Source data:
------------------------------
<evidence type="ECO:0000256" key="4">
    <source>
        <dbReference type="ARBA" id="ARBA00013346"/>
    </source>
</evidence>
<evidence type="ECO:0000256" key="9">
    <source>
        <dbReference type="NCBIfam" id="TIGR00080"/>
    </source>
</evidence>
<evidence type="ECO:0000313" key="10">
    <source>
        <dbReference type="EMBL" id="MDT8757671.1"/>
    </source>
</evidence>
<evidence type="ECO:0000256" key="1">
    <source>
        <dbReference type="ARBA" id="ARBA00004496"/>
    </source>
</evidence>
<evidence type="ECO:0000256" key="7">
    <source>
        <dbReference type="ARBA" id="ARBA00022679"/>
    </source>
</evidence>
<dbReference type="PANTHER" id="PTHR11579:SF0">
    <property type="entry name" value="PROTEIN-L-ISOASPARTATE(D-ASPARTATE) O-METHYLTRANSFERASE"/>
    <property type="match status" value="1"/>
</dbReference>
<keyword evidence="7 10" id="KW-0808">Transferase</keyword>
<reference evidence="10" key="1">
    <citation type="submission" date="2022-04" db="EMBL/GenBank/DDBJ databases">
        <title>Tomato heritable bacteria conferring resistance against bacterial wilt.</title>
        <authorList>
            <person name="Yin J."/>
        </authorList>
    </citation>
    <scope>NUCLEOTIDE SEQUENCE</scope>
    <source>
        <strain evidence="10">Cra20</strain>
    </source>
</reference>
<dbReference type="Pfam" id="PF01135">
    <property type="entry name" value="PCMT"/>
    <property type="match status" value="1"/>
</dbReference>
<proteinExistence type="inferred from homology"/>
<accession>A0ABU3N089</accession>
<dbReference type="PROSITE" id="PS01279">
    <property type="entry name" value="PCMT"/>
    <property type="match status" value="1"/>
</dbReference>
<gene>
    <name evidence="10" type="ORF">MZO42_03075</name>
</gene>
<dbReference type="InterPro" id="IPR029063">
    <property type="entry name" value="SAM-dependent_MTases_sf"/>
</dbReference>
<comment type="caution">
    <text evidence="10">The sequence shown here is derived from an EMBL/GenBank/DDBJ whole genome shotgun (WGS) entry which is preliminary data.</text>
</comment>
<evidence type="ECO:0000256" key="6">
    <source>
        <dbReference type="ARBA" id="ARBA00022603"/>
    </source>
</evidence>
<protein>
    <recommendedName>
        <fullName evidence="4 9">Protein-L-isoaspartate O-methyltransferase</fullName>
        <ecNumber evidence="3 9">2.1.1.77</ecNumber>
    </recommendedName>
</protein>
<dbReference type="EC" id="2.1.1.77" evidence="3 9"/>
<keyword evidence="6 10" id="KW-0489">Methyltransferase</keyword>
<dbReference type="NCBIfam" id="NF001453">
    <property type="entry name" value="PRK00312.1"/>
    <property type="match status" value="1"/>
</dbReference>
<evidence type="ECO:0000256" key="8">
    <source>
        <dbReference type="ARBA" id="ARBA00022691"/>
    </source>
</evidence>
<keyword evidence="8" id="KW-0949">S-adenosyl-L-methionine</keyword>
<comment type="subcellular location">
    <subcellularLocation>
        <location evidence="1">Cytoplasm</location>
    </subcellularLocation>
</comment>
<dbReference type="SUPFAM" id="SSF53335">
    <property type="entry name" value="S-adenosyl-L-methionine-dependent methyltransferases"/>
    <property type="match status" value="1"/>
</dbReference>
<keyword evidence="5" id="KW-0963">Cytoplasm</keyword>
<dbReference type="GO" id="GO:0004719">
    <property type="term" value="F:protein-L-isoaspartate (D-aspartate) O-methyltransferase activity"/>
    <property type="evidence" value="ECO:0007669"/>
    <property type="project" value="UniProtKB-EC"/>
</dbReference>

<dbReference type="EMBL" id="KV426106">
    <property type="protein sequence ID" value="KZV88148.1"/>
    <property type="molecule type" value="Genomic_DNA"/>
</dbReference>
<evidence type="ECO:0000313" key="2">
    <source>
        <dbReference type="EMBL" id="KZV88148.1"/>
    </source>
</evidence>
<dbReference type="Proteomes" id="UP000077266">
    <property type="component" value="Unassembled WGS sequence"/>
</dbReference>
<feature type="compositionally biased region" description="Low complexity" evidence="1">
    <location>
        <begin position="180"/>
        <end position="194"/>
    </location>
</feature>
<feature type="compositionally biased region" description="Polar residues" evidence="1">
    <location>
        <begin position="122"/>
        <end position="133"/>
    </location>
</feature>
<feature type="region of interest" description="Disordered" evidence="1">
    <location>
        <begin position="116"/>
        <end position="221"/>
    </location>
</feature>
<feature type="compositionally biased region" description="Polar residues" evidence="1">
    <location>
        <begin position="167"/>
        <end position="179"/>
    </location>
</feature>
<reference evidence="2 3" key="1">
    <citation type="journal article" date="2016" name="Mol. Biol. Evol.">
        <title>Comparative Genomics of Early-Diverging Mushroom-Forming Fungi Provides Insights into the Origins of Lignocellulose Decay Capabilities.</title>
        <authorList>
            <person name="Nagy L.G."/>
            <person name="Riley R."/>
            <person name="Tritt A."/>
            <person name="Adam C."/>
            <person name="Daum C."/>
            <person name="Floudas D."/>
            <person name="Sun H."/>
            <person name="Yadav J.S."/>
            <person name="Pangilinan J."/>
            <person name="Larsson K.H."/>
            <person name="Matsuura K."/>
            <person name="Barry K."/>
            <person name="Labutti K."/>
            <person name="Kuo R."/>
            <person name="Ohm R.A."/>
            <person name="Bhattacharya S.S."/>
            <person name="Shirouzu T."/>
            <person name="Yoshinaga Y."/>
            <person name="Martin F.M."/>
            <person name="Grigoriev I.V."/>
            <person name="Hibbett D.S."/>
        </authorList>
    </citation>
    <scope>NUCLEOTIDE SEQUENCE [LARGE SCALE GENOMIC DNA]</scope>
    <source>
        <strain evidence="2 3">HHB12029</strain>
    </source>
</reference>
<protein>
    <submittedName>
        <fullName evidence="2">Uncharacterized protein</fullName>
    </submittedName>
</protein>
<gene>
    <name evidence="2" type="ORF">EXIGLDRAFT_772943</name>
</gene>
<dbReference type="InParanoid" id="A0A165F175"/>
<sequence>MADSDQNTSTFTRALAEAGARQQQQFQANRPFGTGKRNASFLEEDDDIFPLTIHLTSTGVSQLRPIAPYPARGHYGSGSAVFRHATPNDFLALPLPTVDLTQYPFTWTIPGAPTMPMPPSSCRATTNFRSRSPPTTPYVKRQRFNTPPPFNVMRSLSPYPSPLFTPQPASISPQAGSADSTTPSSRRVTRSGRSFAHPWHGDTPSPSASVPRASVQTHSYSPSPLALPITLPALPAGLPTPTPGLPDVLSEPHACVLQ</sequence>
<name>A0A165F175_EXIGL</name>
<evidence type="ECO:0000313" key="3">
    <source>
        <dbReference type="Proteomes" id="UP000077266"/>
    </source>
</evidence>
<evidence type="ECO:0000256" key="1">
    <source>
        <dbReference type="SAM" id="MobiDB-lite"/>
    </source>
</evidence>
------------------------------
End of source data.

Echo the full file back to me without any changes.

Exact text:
<evidence type="ECO:0000256" key="4">
    <source>
        <dbReference type="ARBA" id="ARBA00013346"/>
    </source>
</evidence>
<evidence type="ECO:0000256" key="9">
    <source>
        <dbReference type="NCBIfam" id="TIGR00080"/>
    </source>
</evidence>
<evidence type="ECO:0000313" key="10">
    <source>
        <dbReference type="EMBL" id="MDT8757671.1"/>
    </source>
</evidence>
<evidence type="ECO:0000256" key="1">
    <source>
        <dbReference type="ARBA" id="ARBA00004496"/>
    </source>
</evidence>
<evidence type="ECO:0000256" key="7">
    <source>
        <dbReference type="ARBA" id="ARBA00022679"/>
    </source>
</evidence>
<dbReference type="PANTHER" id="PTHR11579:SF0">
    <property type="entry name" value="PROTEIN-L-ISOASPARTATE(D-ASPARTATE) O-METHYLTRANSFERASE"/>
    <property type="match status" value="1"/>
</dbReference>
<keyword evidence="7 10" id="KW-0808">Transferase</keyword>
<reference evidence="10" key="1">
    <citation type="submission" date="2022-04" db="EMBL/GenBank/DDBJ databases">
        <title>Tomato heritable bacteria conferring resistance against bacterial wilt.</title>
        <authorList>
            <person name="Yin J."/>
        </authorList>
    </citation>
    <scope>NUCLEOTIDE SEQUENCE</scope>
    <source>
        <strain evidence="10">Cra20</strain>
    </source>
</reference>
<dbReference type="Pfam" id="PF01135">
    <property type="entry name" value="PCMT"/>
    <property type="match status" value="1"/>
</dbReference>
<proteinExistence type="inferred from homology"/>
<accession>A0ABU3N089</accession>
<dbReference type="PROSITE" id="PS01279">
    <property type="entry name" value="PCMT"/>
    <property type="match status" value="1"/>
</dbReference>
<gene>
    <name evidence="10" type="ORF">MZO42_03075</name>
</gene>
<dbReference type="InterPro" id="IPR029063">
    <property type="entry name" value="SAM-dependent_MTases_sf"/>
</dbReference>
<comment type="caution">
    <text evidence="10">The sequence shown here is derived from an EMBL/GenBank/DDBJ whole genome shotgun (WGS) entry which is preliminary data.</text>
</comment>
<evidence type="ECO:0000256" key="6">
    <source>
        <dbReference type="ARBA" id="ARBA00022603"/>
    </source>
</evidence>
<protein>
    <recommendedName>
        <fullName evidence="4 9">Protein-L-isoaspartate O-methyltransferase</fullName>
        <ecNumber evidence="3 9">2.1.1.77</ecNumber>
    </recommendedName>
</protein>
<dbReference type="EC" id="2.1.1.77" evidence="3 9"/>
<keyword evidence="6 10" id="KW-0489">Methyltransferase</keyword>
<dbReference type="NCBIfam" id="NF001453">
    <property type="entry name" value="PRK00312.1"/>
    <property type="match status" value="1"/>
</dbReference>
<evidence type="ECO:0000256" key="8">
    <source>
        <dbReference type="ARBA" id="ARBA00022691"/>
    </source>
</evidence>
<keyword evidence="8" id="KW-0949">S-adenosyl-L-methionine</keyword>
<comment type="subcellular location">
    <subcellularLocation>
        <location evidence="1">Cytoplasm</location>
    </subcellularLocation>
</comment>
<dbReference type="SUPFAM" id="SSF53335">
    <property type="entry name" value="S-adenosyl-L-methionine-dependent methyltransferases"/>
    <property type="match status" value="1"/>
</dbReference>
<keyword evidence="5" id="KW-0963">Cytoplasm</keyword>
<dbReference type="GO" id="GO:0004719">
    <property type="term" value="F:protein-L-isoaspartate (D-aspartate) O-methyltransferase activity"/>
    <property type="evidence" value="ECO:0007669"/>
    <property type="project" value="UniProtKB-EC"/>
</dbReference>

<dbReference type="EMBL" id="KV426106">
    <property type="protein sequence ID" value="KZV88148.1"/>
    <property type="molecule type" value="Genomic_DNA"/>
</dbReference>
<evidence type="ECO:0000313" key="2">
    <source>
        <dbReference type="EMBL" id="KZV88148.1"/>
    </source>
</evidence>
<dbReference type="Proteomes" id="UP000077266">
    <property type="component" value="Unassembled WGS sequence"/>
</dbReference>
<feature type="compositionally biased region" description="Low complexity" evidence="1">
    <location>
        <begin position="180"/>
        <end position="194"/>
    </location>
</feature>
<feature type="compositionally biased region" description="Polar residues" evidence="1">
    <location>
        <begin position="122"/>
        <end position="133"/>
    </location>
</feature>
<feature type="region of interest" description="Disordered" evidence="1">
    <location>
        <begin position="116"/>
        <end position="221"/>
    </location>
</feature>
<feature type="compositionally biased region" description="Polar residues" evidence="1">
    <location>
        <begin position="167"/>
        <end position="179"/>
    </location>
</feature>
<reference evidence="2 3" key="1">
    <citation type="journal article" date="2016" name="Mol. Biol. Evol.">
        <title>Comparative Genomics of Early-Diverging Mushroom-Forming Fungi Provides Insights into the Origins of Lignocellulose Decay Capabilities.</title>
        <authorList>
            <person name="Nagy L.G."/>
            <person name="Riley R."/>
            <person name="Tritt A."/>
            <person name="Adam C."/>
            <person name="Daum C."/>
            <person name="Floudas D."/>
            <person name="Sun H."/>
            <person name="Yadav J.S."/>
            <person name="Pangilinan J."/>
            <person name="Larsson K.H."/>
            <person name="Matsuura K."/>
            <person name="Barry K."/>
            <person name="Labutti K."/>
            <person name="Kuo R."/>
            <person name="Ohm R.A."/>
            <person name="Bhattacharya S.S."/>
            <person name="Shirouzu T."/>
            <person name="Yoshinaga Y."/>
            <person name="Martin F.M."/>
            <person name="Grigoriev I.V."/>
            <person name="Hibbett D.S."/>
        </authorList>
    </citation>
    <scope>NUCLEOTIDE SEQUENCE [LARGE SCALE GENOMIC DNA]</scope>
    <source>
        <strain evidence="2 3">HHB12029</strain>
    </source>
</reference>
<protein>
    <submittedName>
        <fullName evidence="2">Uncharacterized protein</fullName>
    </submittedName>
</protein>
<gene>
    <name evidence="2" type="ORF">EXIGLDRAFT_772943</name>
</gene>
<dbReference type="InParanoid" id="A0A165F175"/>
<sequence>MADSDQNTSTFTRALAEAGARQQQQFQANRPFGTGKRNASFLEEDDDIFPLTIHLTSTGVSQLRPIAPYPARGHYGSGSAVFRHATPNDFLALPLPTVDLTQYPFTWTIPGAPTMPMPPSSCRATTNFRSRSPPTTPYVKRQRFNTPPPFNVMRSLSPYPSPLFTPQPASISPQAGSADSTTPSSRRVTRSGRSFAHPWHGDTPSPSASVPRASVQTHSYSPSPLALPITLPALPAGLPTPTPGLPDVLSEPHACVLQ</sequence>
<name>A0A165F175_EXIGL</name>
<evidence type="ECO:0000313" key="3">
    <source>
        <dbReference type="Proteomes" id="UP000077266"/>
    </source>
</evidence>
<evidence type="ECO:0000256" key="1">
    <source>
        <dbReference type="SAM" id="MobiDB-lite"/>
    </source>
</evidence>